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3 Major Types Of Substance Abuse Warning Signs And How You Can Help

3 Major Types Of Substance Abuse Warning Signs And How You Can Help

You’ve noticed things are off with your loved one. Some changes are obvious, others not so much. You’re beginning to suspect substance abuse and you want to help, but you’re at a loss. What do you do?

Familiarizing yourself with the warning signs of substance abuse is a crucial first step. Know the three types of signs—physical, behavioral, and psychological—and how to spot them.

1. Physical Signs

  • Disregard for personal appearance: disheveled look, unkempt hair, etc.
  • Lack of energy or motivation
  • Unusual odors on breath, clothes, or body
  • Slow or impaired coordination or speech
  • Use of eye drops to hide red and bloodshot eyes, dilated or smaller pupils
  • Slowed reaction time
  • Changes in appetite
  • Sleep changes: insomnia, sleeping too much

Substance abusers show a mixture of these signs of drug use, but some physical signs will depend on the type of drug. For example, marijuana produces euphoric feelings, difficulty concentrating or remembering, and an increased appetite. Synthetic drugs may cause hallucinations, vomiting, chest pains, or confusion. Users may suffer panic attacks, become unusually sociable, or have a spike in energy. An extreme symptom is psychotic or violent behavior. Drug users snorting or inhaling drugs often have red or runny noses and/or nose sores.

2. Behavioral Signs

  • Secretive behavior: lying or hiding where they’re going, avoiding visitors
  • Withdrawing from family or friends or a drastic change in relationships
  • Financial difficulties: repeatedly asking for money without an explanation or a vague or unlikely reason, missing money and/or valuables
  • Poor work or academic performance, repeatedly calling off or skipping work without notice, loss of interest in work, significantly lower grades
  • Paranoid behavior
  • Changes in friend groups, activities, and interests
  • Risky behaviour: getting into fights or accidents, being arrested, engaging in illegal activities, etc.

3. Psychological Signs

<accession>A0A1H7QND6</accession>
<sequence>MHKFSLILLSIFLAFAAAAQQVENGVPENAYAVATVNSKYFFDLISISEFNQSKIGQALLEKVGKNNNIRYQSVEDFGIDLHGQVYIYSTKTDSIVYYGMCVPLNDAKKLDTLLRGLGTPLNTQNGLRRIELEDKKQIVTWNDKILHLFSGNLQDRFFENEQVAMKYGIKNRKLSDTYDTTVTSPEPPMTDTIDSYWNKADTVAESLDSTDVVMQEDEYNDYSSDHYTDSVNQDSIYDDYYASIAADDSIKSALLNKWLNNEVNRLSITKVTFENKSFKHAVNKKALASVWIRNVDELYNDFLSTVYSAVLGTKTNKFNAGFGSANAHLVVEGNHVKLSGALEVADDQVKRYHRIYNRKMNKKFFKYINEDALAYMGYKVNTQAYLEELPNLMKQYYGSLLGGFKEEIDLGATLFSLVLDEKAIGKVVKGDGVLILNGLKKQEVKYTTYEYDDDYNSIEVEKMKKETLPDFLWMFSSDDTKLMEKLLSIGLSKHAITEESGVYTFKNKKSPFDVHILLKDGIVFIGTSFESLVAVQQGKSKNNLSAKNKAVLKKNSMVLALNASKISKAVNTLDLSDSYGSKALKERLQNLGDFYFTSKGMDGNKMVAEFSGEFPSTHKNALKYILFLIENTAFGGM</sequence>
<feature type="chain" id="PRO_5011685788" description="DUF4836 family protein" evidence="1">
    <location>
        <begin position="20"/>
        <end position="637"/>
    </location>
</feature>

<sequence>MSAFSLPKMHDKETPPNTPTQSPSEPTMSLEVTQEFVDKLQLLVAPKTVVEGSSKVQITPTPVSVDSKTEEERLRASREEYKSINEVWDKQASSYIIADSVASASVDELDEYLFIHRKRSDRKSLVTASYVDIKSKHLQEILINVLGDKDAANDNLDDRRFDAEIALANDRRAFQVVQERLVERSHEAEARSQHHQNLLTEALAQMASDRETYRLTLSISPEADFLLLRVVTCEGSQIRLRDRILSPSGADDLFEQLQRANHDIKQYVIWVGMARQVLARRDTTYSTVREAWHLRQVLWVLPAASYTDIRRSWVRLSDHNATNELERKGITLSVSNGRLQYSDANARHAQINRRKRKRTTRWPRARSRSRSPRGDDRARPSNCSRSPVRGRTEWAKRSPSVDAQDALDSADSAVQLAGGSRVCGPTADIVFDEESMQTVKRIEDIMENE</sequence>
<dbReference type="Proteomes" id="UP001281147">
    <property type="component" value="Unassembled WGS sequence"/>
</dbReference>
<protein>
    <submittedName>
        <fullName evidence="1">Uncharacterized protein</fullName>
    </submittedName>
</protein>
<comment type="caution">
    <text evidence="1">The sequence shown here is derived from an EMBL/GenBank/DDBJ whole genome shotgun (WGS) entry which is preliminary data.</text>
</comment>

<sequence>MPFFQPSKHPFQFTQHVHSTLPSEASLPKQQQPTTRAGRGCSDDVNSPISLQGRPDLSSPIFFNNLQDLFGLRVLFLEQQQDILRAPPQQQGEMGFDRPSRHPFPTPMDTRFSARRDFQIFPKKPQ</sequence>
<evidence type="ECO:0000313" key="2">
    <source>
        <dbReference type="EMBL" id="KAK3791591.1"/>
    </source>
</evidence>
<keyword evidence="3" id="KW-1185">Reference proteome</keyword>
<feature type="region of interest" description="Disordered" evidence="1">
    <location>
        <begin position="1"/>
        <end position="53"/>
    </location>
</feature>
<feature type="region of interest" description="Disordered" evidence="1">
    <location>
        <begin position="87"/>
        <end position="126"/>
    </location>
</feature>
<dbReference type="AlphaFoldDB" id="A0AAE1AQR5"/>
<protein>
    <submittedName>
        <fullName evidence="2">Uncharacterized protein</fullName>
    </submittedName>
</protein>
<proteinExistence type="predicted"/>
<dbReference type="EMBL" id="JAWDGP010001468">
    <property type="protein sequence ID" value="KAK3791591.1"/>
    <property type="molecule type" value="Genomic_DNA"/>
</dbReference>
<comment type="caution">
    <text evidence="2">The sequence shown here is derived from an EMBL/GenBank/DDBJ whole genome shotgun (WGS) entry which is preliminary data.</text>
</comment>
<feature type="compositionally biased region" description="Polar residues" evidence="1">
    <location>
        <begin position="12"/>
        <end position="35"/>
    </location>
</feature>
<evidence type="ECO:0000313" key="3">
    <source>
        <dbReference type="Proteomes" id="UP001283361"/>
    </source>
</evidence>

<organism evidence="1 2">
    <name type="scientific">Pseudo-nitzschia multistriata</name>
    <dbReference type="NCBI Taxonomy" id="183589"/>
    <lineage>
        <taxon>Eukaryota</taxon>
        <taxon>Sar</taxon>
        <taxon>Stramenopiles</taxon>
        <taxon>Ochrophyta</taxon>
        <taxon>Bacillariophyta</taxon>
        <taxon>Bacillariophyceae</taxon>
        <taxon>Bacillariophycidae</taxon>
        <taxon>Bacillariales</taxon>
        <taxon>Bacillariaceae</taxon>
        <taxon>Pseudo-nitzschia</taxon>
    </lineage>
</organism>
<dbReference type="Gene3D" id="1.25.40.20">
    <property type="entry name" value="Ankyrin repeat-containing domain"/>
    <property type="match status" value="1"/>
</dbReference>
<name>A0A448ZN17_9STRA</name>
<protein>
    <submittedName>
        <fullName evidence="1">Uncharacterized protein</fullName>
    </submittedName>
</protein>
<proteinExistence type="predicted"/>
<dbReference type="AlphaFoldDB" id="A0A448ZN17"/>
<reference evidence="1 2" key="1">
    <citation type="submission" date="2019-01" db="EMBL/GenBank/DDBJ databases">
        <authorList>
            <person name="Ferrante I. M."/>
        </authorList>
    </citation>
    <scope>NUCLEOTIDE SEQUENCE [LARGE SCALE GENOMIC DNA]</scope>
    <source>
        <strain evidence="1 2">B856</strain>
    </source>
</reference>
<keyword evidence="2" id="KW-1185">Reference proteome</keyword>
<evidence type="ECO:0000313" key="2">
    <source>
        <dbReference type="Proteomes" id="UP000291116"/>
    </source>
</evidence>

• Sudden change in personality
  • Mood swings, acting out, irritability, or agitation
  • Lethargy or absentmindedness
  • Anxiety or fearfulness for no apparent reason
  • Bouts of hyperactivity, periods of laughing or giddiness

Different drugs can have different effects on people. For more information on signs and symptoms related to specific drugs, visit Mayo Clinic’s website.

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How To Support Your Loved One

It’s also possible that the substance abuse problem may be obvious to you but not to your loved one. It’s important to show your support in ways that show you care. Substance abuse and addiction are very complicated and painful for those suffering from them. Although your desire to help is sincere, your loved one may not see it that way. Remember to be cautious and sensitive. Here are just a few suggestions.

What To Do

Talk To Your Loved One

Explain that you’re concerned in a non-judgmental way. Be honest but not aggressive when you cite specific things that have been worrying you, such as unexplained financial difficulties or a withdrawal from family and friends. Be prepared—it’s not uncommon for users to get irritated or defensive when confronted about their condition. On the other hand, they may be so deep in denial that they’ll just blow off your concerns or make up excuses. Offer to get your loved one help. Whether it’s taking them to a doctor, going along to a substance abuse meeting, or helping them find a substance abuse recovery program, it’s important to demonstrate your support during this rough time.

Be Realistic

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You can only do so much on your own, and you can’t control your loved one’s actions. Ultimately, users need to accept responsibility for their addiction. Recognize your limitations. You aren’t a professional; you are a concerned loved one.

Take Care Of Yourself

Supporting a friend or family member who is suffering from substance abuse can be an emotional and draining process. You need support, too. Establish a support system that includes friends and a professional, like a counselor. Keep yourself safe. Don’t put yourself at risk by getting into dangerous situations like following your loved one to a drug deal or party.

Define Your Boundaries

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Taking your loved one to a weekly appointment is reasonable; repeatedly bailing the user out of jail is not. In fact, enabling destructive behavior only impedes progress. In the long run, giving money to people suffering from substance abuse or getting them out of trouble only hurts them more. Sometimes, the best way for them to learn needs to be the hard way.

What Not To Do

Threaten Your Loved One